My guest this week tackles a serious topic. Davida Herzl, the CEO Aclima, discusses how we can use sensors on cars to map pollution data and shares the results of a study conducted in Oakland with Google. We talk about the importance of scientific validation for sensor data and algorithms as well as how to charge for this type of data. Beyond that, she shares why she thinks this sort of granular pollution monitoring is the future of fighting climate change.

Hosts: Stacey Higginbotham and Kevin Tofel
Guest: Davida Herzl, the CEO Aclima
Sponsors: Affiliated Monitoring and TE Connectivity

  • So much news on the Wi-Fi front
  • How to tell Alexa to lock your doors using IFTTT
  • Testing Wink’s new service and WeMo’s dimmer
  • Where in Oakland is pollution the worst?
  • All IoT companies should be validating their data

Episode 115: All about Apple’s HomePod

Apple’s disclosure of the HomePod, a connected speaker and personal assistant, drove much of the IoT news this week. However, research from Pew on how rapidly people are becoming connected and the lack of transparency about how our data is used might end up being the story with real legs. Kevin Tofel and I discuss both this week, along with some Wink news, how he feels about the Google Home and a brand new purchase I made.

The Apple HomePod. Image courtesy of Apple.

To continue with the HomePod theme, I spoke with three different people to get a sense of how voice affects adoption of smart home technology, what the HomePod could mean for HomeKit adoption and what another voice-activated speaker means for privacy. Scott Harkins of Honeywell, Adam Justice of ConnectSense and Nuala O’Conner of the Center for Democracy and Technology joined me for the discussion.

Hosts: Stacey Higginbotham and Kevin Tofel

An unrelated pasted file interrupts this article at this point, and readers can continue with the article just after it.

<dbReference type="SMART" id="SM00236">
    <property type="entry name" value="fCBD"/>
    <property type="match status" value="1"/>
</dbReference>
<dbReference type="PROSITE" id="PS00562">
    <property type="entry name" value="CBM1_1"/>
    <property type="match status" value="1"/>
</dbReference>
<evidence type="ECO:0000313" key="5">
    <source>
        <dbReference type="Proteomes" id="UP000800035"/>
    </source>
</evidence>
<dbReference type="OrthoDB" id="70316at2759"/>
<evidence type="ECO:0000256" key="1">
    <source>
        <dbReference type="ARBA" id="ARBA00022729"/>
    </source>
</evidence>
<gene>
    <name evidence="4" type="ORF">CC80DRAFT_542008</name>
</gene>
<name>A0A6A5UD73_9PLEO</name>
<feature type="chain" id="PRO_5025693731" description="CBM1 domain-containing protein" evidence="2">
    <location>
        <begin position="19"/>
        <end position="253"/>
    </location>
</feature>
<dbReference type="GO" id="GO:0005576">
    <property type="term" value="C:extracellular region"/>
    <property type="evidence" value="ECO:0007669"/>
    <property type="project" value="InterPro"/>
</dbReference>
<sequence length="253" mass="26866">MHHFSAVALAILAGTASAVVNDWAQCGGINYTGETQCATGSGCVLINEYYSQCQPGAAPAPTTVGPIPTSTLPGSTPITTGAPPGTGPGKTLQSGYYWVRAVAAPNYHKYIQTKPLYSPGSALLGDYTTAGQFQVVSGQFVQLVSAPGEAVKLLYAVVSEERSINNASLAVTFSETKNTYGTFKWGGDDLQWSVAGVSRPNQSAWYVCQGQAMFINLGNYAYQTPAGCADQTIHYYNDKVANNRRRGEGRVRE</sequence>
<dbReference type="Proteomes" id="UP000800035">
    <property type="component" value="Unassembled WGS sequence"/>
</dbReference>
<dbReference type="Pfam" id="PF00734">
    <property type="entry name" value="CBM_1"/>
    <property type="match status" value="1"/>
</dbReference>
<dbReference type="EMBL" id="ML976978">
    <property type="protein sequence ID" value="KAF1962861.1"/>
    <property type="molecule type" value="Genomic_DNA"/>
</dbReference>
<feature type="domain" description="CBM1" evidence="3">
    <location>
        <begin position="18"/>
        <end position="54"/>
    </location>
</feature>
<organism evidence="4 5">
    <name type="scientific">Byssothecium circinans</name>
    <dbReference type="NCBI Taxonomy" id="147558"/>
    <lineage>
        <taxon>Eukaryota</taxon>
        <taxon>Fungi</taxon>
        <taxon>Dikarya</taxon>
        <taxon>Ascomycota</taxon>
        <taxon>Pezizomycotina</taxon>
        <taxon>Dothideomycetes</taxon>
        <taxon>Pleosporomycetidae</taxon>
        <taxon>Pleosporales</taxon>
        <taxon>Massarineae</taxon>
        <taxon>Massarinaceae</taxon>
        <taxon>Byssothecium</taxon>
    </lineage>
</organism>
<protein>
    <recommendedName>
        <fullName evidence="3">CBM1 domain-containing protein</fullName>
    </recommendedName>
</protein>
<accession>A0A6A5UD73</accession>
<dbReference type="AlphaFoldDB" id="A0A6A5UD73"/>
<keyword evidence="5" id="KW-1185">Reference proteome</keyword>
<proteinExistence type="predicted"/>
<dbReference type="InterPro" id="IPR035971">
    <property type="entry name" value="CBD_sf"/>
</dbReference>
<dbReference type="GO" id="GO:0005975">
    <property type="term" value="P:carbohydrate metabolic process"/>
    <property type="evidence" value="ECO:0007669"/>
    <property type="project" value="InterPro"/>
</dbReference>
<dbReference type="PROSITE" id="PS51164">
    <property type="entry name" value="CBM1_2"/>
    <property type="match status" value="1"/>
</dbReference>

Guests: Scott Harkins of Honeywell, Adam Justice of Connect Sense and Nuala O’Conner of the Center for Democracy and Technology
Sponsors: TE Connectivity  and Affiliated Monitoring

  • Wink gets on the services bandwagon
  • Pew says you will never not be connected
  • Honeywell says voice is a killer app for smart homes
  • Could you connect HomeKit devices without changing the hardware?
  • It’s good to see a company selling privacy

Episode 113: Google Home gets way better

It has been a week since Google I/O, which gave Kevin and me time to wade through some of the developer videos and ponder the features Google is announcing for the home and for Google Home. The jury is still out on whether Kevin is buying the device, but he is tempted, y’all! We discussed Dish’s integration with the Amazon Echo, the new maker tier on IFTTT and IKEA’s plans to make its smart lights work with a variety of platforms.

Google’s Home speaker and AI assistant.

Our guest this week gives us a chance to discuss both the smart grid and saving sea turtles, which I imagine is a relative rarity. Michael Bell, the CEO of Silver Springs Networks, joined us this week to talk about scale, the future of the electric grid and the trouble with solar power. He also talks about new businesses for Silver Springs and turtles. Enjoy the show.

Hosts: Stacey Higginbotham and Kevin Tofel
Guest: Michael Bell, CEO of Silver Springs Networks
Sponsors: Aeris and Smart Kitchen Summit

  • Google Home makes calls, offers shortcuts and has new partners
  • IFTTT gets way more flexible
  • The smart grid is just the beginning
  • How to scale to 25 million devices (and then more)